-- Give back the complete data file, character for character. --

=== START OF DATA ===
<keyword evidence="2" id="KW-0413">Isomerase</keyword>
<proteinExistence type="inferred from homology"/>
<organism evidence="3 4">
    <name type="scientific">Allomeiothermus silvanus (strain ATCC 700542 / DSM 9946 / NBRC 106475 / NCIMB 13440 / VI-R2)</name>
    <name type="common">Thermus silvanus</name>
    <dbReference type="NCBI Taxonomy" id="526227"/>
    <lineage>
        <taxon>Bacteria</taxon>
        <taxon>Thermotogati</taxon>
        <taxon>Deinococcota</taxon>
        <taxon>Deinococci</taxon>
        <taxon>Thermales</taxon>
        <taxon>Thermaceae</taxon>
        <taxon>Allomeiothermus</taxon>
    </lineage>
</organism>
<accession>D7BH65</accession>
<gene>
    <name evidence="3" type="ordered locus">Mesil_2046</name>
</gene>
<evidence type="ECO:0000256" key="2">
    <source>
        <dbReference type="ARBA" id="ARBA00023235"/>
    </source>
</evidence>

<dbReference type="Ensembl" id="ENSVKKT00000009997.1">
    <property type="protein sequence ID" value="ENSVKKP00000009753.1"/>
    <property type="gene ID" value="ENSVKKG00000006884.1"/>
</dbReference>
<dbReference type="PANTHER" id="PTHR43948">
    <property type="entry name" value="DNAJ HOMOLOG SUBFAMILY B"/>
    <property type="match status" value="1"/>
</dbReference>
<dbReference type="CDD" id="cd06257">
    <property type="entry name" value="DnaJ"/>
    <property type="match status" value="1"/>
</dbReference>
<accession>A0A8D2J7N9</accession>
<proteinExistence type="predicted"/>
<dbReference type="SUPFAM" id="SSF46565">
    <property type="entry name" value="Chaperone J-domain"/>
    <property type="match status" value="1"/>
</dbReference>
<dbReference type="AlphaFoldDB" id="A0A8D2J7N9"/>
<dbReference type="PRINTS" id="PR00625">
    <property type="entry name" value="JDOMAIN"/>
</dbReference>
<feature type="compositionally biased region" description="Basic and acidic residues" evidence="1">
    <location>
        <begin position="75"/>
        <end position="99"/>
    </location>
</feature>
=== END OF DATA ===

<keyword evidence="2" id="KW-0413">Isomerase</keyword>
<proteinExistence type="inferred from homology"/>
<organism evidence="3 4">
    <name type="scientific">Allomeiothermus silvanus (strain ATCC 700542 / DSM 9946 / NBRC 106475 / NCIMB 13440 / VI-R2)</name>
    <name type="common">Thermus silvanus</name>
    <dbReference type="NCBI Taxonomy" id="526227"/>
    <lineage>
        <taxon>Bacteria</taxon>
        <taxon>Thermotogati</taxon>
        <taxon>Deinococcota</taxon>
        <taxon>Deinococci</taxon>
        <taxon>Thermales</taxon>
        <taxon>Thermaceae</taxon>
        <taxon>Allomeiothermus</taxon>
    </lineage>
</organism>
<accession>D7BH65</accession>
<gene>
    <name evidence="3" type="ordered locus">Mesil_2046</name>
</gene>
<evidence type="ECO:0000256" key="2">
    <source>
        <dbReference type="ARBA" id="ARBA00023235"/>
    </source>
</evidence>

<dbReference type="Ensembl" id="ENSVKKT00000009997.1">
    <property type="protein sequence ID" value="ENSVKKP00000009753.1"/>
    <property type="gene ID" value="ENSVKKG00000006884.1"/>
</dbReference>
<dbReference type="PANTHER" id="PTHR43948">
    <property type="entry name" value="DNAJ HOMOLOG SUBFAMILY B"/>
    <property type="match status" value="1"/>
</dbReference>
<dbReference type="CDD" id="cd06257">
    <property type="entry name" value="DnaJ"/>
    <property type="match status" value="1"/>
</dbReference>
<accession>A0A8D2J7N9</accession>
<proteinExistence type="predicted"/>
<dbReference type="SUPFAM" id="SSF46565">
    <property type="entry name" value="Chaperone J-domain"/>
    <property type="match status" value="1"/>
</dbReference>
<dbReference type="AlphaFoldDB" id="A0A8D2J7N9"/>
<dbReference type="PRINTS" id="PR00625">
    <property type="entry name" value="JDOMAIN"/>
</dbReference>
<feature type="compositionally biased region" description="Basic and acidic residues" evidence="1">
    <location>
        <begin position="75"/>
        <end position="99"/>
    </location>
</feature>